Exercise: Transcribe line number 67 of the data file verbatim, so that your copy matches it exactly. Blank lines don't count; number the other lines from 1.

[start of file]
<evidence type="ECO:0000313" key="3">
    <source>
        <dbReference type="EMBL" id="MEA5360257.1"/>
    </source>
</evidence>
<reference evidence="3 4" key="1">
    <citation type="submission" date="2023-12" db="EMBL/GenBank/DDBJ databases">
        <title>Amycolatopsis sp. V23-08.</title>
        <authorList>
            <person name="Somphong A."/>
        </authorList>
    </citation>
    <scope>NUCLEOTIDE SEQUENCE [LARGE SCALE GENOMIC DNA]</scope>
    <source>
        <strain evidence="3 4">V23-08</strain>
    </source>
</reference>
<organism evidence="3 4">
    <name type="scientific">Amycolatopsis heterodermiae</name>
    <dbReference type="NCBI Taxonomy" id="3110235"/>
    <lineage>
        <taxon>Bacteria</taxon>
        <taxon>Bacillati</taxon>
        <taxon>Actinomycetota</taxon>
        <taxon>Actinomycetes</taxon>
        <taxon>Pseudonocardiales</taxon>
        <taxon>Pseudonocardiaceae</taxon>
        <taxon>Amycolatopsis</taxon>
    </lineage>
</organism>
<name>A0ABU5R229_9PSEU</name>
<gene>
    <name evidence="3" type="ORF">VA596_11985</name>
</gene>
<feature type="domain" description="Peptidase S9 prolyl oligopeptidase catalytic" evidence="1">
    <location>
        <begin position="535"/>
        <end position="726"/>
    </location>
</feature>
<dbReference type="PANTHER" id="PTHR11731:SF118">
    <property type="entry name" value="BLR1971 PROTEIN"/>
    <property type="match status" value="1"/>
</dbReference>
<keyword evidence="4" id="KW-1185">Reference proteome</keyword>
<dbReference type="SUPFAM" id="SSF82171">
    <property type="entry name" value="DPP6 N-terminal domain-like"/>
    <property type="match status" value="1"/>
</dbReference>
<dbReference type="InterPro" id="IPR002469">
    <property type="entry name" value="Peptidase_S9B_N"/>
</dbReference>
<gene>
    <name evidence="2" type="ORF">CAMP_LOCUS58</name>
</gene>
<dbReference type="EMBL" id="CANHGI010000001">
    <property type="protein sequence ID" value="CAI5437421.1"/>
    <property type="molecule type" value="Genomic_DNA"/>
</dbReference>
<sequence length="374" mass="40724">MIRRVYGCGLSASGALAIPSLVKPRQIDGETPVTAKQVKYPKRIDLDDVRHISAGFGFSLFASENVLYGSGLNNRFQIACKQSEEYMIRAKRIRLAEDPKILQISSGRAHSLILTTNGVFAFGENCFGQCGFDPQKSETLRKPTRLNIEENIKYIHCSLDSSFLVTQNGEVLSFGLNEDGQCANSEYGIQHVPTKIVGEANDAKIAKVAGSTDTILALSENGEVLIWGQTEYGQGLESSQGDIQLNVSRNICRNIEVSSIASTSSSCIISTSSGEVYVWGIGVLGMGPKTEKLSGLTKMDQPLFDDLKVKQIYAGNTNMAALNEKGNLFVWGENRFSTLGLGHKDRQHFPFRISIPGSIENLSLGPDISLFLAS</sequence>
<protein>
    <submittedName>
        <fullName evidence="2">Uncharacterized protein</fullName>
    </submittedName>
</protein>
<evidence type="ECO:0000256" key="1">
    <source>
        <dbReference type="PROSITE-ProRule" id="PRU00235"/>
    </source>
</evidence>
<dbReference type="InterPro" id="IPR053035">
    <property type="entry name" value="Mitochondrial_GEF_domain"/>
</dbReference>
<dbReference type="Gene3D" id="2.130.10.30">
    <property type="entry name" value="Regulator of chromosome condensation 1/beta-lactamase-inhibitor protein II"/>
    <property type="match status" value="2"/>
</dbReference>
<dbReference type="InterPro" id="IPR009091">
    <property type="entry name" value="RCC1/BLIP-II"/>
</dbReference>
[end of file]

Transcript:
    <source>